How To Attract The Next Generation Of Affluent Travelers
If anyone knows what’s on the minds of luxury travelers it’s Pam Danziger. For almost 30 years, Pam has been at the forefront of luxury culture, studying the brand preferences, shopping habits, and attitudes of the world’s most influential consumers.
As a luxury market expert, Pam is internationally recognized for her expertise and is frequently called on to share her research-based insights with business leaders all over the world. She is also a contributing columnist to The Robin Report and Forbes.com.
In recent years, Pam’s research has revealed changing attitudes among luxury consumers, particularly in the younger generation (sometimes called HENRYs). In her latest book, Meet the HENRYs: Millennials that Matter Most to Luxury Brands, she explores what brands need to do if they want to stay relevant with these up and coming consumers.
I was fortunate enough to interview Pam about HENRYs and their travel preferences.
Q: You’ve done a lot of research on HENRYs (High Earners Not Rich Yet). Can you explain a little about this demographic and why they are such a lucrative market for travel and leisure brands?
A: HENRYs are the next generation of luxury consumers. One rung below the ultra-affluents, with household income between $100k-$249.9k as compared with ultra-affluents with incomes $250k+, HENRYs have more spending power than ~75% of the rest of the country. What's more, with their higher levels of education and young age, many HENRYs are leaning into their careers and will grow into ultra-affluent levels of income as they mature.
Luxury brands overlook HENRYs at their peril. While not all HENRYs will reach ultra-affluent levels of income, most ultra-affluents start out as HENRYs. This is the generation luxury brands need to connect with, and the earlier the better.
Q: When it comes to travel & leisure, what are HENRYs looking for?
A: HENRYs are adventurous and looking for real and authentic travel experiences. That explains the rapid rise of AirBnB. Rather than staying in some gated five-star resort, they want to experience a travel destination like the locals do.
HENRYs are also great learners and will want to learn local history and the backstory about places they visit. For HENRYs you want to help them go deep into the local community, rather than give them a shallow overview of what's available.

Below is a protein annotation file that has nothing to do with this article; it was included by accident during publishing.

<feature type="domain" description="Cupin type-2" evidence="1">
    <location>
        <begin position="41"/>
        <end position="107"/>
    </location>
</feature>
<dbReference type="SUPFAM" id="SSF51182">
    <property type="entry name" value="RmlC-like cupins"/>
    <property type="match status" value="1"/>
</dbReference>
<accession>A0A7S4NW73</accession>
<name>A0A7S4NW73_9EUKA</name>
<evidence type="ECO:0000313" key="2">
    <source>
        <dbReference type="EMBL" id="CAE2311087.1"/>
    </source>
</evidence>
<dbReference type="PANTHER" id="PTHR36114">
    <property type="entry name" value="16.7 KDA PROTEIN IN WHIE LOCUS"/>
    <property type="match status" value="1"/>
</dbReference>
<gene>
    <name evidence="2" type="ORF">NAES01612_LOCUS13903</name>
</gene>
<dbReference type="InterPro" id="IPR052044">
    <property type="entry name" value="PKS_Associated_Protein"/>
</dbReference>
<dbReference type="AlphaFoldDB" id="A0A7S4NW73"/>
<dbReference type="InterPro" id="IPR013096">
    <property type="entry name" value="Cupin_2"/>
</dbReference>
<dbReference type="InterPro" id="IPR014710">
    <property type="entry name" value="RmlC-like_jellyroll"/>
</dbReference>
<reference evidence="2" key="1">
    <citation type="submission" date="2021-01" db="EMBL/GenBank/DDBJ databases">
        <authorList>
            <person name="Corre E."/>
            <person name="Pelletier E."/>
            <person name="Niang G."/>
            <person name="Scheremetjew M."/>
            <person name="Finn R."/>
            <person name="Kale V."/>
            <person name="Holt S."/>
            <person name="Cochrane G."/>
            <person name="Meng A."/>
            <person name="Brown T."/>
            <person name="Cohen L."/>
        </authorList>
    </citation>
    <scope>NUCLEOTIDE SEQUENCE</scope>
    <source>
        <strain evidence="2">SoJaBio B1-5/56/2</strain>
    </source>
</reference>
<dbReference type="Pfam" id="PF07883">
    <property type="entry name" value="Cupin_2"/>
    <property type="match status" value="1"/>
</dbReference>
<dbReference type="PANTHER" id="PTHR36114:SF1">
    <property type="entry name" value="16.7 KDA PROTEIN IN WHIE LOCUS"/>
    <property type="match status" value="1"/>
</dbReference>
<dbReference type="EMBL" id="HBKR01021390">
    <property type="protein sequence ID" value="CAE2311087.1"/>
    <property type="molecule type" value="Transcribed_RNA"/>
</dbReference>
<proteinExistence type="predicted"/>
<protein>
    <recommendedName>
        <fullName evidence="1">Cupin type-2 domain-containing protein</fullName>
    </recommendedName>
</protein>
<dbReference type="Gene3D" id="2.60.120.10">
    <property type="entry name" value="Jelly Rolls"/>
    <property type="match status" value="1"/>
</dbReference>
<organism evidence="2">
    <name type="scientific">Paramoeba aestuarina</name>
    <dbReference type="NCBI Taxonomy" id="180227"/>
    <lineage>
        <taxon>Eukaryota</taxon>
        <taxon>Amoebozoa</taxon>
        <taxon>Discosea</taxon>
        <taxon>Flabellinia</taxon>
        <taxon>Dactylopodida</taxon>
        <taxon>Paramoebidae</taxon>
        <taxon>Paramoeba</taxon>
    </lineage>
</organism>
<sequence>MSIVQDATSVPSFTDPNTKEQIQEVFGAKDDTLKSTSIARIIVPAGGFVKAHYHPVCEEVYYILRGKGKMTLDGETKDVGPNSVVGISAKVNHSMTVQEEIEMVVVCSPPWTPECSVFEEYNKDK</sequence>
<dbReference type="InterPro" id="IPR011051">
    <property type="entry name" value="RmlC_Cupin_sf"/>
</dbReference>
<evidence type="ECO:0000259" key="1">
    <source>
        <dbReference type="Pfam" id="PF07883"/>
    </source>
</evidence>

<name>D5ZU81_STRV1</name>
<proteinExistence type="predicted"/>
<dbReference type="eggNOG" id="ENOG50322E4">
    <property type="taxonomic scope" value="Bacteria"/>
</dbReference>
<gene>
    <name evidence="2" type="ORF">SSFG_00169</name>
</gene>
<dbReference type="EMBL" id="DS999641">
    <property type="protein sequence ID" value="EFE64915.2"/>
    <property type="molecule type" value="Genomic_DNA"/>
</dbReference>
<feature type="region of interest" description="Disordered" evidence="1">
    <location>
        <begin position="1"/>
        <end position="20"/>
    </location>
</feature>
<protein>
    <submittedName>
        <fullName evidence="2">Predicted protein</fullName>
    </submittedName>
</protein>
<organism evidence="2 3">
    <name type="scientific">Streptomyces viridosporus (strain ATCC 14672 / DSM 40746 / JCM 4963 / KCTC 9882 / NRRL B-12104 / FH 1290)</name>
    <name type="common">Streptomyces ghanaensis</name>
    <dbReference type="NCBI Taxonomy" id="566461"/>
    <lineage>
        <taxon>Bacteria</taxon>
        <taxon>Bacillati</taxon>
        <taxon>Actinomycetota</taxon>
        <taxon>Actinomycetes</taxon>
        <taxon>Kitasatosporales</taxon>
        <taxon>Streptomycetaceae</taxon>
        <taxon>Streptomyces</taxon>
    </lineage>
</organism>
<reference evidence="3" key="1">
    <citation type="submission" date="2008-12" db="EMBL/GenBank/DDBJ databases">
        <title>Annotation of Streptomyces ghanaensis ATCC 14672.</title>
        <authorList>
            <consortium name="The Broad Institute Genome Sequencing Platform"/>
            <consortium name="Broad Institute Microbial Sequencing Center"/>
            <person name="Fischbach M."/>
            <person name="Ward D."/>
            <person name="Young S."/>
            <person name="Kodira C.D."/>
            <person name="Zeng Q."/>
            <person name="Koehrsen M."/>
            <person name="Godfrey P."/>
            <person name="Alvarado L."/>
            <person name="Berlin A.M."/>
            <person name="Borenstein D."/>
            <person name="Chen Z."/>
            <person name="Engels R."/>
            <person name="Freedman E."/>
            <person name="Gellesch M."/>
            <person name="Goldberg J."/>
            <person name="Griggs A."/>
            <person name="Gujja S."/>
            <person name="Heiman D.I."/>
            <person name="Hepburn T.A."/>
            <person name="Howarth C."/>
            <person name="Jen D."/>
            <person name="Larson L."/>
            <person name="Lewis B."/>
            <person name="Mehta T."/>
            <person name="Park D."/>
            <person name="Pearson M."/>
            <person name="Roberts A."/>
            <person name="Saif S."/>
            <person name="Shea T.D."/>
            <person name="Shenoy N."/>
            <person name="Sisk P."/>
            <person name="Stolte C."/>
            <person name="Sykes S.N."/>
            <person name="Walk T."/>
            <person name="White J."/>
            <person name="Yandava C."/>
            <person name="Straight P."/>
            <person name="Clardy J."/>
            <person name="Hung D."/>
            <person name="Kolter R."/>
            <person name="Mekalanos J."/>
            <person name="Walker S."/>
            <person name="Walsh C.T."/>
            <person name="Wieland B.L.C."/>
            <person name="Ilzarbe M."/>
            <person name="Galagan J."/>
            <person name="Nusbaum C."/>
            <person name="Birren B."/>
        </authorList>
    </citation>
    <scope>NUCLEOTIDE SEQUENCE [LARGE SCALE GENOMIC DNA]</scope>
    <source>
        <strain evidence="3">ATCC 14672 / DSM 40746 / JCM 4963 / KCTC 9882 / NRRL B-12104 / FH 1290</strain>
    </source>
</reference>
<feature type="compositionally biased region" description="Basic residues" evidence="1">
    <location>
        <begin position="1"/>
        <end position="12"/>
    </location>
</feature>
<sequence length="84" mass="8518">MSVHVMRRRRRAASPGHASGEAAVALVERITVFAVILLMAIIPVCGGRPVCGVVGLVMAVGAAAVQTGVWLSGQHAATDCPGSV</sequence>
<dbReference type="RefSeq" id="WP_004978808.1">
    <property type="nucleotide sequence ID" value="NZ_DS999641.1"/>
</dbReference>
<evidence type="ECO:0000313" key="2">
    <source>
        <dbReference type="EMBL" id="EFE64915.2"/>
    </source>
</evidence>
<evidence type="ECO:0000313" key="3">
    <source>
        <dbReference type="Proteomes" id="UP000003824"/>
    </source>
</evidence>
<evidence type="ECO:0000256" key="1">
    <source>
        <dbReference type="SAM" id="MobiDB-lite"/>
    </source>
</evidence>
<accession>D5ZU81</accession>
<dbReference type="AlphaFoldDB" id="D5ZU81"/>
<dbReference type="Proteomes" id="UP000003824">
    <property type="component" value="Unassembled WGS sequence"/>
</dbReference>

Q: What can travel & leisure brands do to appeal to HENRYs? How should they go about marketing to them?
A: InterContinental recently did a study among ~7,000 global travelers and found that they want to experience a travel destination like a "well-informed local,' which gives hospitality brands an opportunity to act as a local guide to bring unique experiences forward so that their guests can have such experiences. And those experiences don't have to be "luxury" in the common sense of the word. The opportunity to enjoy a fresh cut bagel in a hole-in-the-wall Brooklyn deli or have a pint in a British pub with a fire roaring in the fireplace are those kind of authentic experiences that will help make memories for their guests.
But also revealed in the research is that travelers also don't want to miss the notable tourist attractions when they visit. This offers an opportunity to give guests behind-the-scenes access to these destinations so that HENRYs can bypass the crowds and get a personal guided tour.
Q: Has your research unearthed any trends in the luxury market that travel brands should know about?
A: The most profound trend in luxury is that its very definition has changed. Luxury is no longer defined by brands or designers or taste masters. HENRYs define luxury on their own terms and based upon their personal values. The opinions of others are not the influencers they once were. All luxury service providers need to work at understanding their customers, what draws them to your service and what matters most to them.
Q: What’s the one piece of advice you would give to travel brands—especially small, boutique brands—if they want to win more bookings in 2020 and beyond?
A: My best piece of advice is not to push your brand or your destination on to guests, but rather pull them in with curiosity-inspiring invitations that make it clear that you understand what your guests want and how to deliver it to them. HENRYs have been marketed to since they were babies. They can smell a marketing pitch a mile away. Rather than just market your brand, you need to draw them to you with messages that really mean something to them. Your messages must clearly communicate why yours is the place to stay, not just a list of what you have on offer. You need to communicate your meaning and that comes through with stories.
Thank you, Pam, for sharing your expertise with us today. Be sure to check out all of her books here.
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